But with the salary cap it's not very practical. In order to be a viable threat as a QB, a player needs certain minimum passing skills. Those skills are at such a premium that they command a large price. And I don't think any team has the cap space to sink that much money into TWO players at the QB position, without hurting themselves badly somewhere else.

You can line up players that can throw a pass, like Randal El, next to your starting QB as much as you want, and run some fun trick plays out of it, but Randal El doesn't have the skills to be an NFL-quality passer on a regular basis, or he would be a QB. So D-coordinators will never take the dual threat all that seriously. After all, the Pats line Kevin Faulk up in a second QB position all the time, next to Brady, do direct snaps to him, and even let him throw occasionally (and Brady even ran a route as a reciever twice), but they're not exactly playing "two quarterbacks".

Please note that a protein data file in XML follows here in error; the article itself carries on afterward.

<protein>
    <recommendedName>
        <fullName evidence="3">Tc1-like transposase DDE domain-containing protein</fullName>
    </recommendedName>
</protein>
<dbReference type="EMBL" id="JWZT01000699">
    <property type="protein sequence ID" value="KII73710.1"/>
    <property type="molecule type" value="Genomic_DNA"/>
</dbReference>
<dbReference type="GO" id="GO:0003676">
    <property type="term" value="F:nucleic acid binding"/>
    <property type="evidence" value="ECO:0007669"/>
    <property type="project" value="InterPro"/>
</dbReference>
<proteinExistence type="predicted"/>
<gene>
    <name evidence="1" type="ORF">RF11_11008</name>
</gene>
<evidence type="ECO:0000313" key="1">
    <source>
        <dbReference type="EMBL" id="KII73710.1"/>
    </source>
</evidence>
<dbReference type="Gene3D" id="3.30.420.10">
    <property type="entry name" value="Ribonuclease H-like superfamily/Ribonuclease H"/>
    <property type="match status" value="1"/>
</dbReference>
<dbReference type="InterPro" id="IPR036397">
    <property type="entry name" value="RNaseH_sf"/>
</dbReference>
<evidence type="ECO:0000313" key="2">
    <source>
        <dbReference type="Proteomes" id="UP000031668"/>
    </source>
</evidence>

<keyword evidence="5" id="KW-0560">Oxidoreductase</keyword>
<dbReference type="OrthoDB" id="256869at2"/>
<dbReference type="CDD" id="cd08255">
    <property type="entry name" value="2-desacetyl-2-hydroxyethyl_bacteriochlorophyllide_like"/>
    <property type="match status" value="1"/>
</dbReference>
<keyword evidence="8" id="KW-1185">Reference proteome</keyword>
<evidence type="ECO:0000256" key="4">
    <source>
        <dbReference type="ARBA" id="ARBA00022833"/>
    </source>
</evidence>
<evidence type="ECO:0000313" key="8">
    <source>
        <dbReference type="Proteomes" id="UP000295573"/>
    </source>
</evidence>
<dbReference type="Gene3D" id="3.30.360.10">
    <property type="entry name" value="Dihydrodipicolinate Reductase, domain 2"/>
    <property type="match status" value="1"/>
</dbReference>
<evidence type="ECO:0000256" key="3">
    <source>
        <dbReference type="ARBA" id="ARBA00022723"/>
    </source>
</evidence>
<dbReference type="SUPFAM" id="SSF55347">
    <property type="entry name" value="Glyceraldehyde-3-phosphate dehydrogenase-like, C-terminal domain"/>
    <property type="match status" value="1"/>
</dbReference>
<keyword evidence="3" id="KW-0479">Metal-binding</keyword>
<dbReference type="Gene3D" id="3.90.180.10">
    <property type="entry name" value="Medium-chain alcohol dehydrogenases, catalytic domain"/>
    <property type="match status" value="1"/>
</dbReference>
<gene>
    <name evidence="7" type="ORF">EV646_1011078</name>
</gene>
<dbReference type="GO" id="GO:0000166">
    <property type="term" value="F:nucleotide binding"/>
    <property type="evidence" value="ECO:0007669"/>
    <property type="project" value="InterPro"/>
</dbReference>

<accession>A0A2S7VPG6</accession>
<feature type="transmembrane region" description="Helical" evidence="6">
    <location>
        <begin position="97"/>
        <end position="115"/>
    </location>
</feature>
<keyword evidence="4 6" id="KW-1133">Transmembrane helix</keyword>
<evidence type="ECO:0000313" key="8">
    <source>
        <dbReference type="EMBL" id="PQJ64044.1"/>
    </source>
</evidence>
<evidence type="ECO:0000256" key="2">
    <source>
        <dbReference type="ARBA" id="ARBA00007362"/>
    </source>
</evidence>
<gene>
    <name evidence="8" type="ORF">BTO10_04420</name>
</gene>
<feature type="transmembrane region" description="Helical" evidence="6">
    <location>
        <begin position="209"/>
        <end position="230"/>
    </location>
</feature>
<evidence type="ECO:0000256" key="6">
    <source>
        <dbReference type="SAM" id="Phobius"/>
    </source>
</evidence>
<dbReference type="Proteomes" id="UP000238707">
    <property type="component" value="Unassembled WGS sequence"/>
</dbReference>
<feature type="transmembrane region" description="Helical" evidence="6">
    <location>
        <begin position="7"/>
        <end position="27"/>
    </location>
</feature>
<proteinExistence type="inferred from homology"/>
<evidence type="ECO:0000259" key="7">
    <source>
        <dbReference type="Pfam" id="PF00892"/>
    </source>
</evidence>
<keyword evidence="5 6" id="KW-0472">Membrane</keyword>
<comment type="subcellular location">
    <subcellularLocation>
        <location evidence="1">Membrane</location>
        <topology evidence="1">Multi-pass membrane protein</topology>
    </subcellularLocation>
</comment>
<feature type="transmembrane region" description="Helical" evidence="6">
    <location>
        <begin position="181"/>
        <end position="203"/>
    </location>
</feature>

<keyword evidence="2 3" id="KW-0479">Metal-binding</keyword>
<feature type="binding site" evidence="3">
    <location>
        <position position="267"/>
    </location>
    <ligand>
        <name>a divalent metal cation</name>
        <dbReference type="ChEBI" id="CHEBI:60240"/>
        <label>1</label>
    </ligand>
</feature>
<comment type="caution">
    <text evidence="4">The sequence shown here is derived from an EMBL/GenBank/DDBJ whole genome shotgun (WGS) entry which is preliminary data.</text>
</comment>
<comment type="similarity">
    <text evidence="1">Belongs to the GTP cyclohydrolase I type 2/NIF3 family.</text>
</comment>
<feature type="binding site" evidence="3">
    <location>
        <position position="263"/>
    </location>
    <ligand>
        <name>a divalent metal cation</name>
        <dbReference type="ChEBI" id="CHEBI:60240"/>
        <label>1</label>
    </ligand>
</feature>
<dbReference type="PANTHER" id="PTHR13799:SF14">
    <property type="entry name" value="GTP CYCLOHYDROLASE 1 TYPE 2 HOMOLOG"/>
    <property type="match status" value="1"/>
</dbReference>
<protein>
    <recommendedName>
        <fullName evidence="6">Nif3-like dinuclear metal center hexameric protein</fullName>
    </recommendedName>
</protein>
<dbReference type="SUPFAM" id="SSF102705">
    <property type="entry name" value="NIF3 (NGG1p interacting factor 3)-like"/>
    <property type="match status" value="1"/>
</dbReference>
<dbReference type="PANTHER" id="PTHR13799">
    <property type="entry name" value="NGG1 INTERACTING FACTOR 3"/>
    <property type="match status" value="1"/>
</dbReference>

by Clod (not verified) :: Tue, 01/10/2006 - 2:25pm

Ok all you people that think they know so much about how Reggie Bush will do nothing but be a "scat/3rd down" back or kick returner give me a break. I am not sure what you could possibly be basing that off of. Bush is 6' tall and 200 pounds, here are a few backs that are no more than 215 lbs and seem to have done pretty well for themselves this year, and two that are as small or smaller. I stopped at 215 because I don't think it would be a problem for him to put on 15 pounds in the off season if that is what he or his agent/potential team thinks would be best.

Tiki Barber
Height: 5-10
Weight: 200
357 carries, 1860 yds

Clinton Portis
Height: 5-11
Weight: 212
352 carries, 1516 yds

Edgerrin James
Height: 6-0
Weight: 214
360 carries, 1506 yds

Warrick Dunn
Height: 5-9
Weight: 180
280 carries, 1416 yds

Reuben Droughns
Height: 5-11
Weight: 215
309 carries, 1232 yds

Willie Parker
Height: 5-10
Weight: 209
255 carries, 1202 yds

From watching Bush several times this year I would say he is AT LEAST as fast as any of these guys, and one thing he did this year that he didn't last is learn from Tomlinson (by working out with him last off season) was getting low and pushing with power at the end of runs.

Any team with half an offensive line would be stupid to not draft him.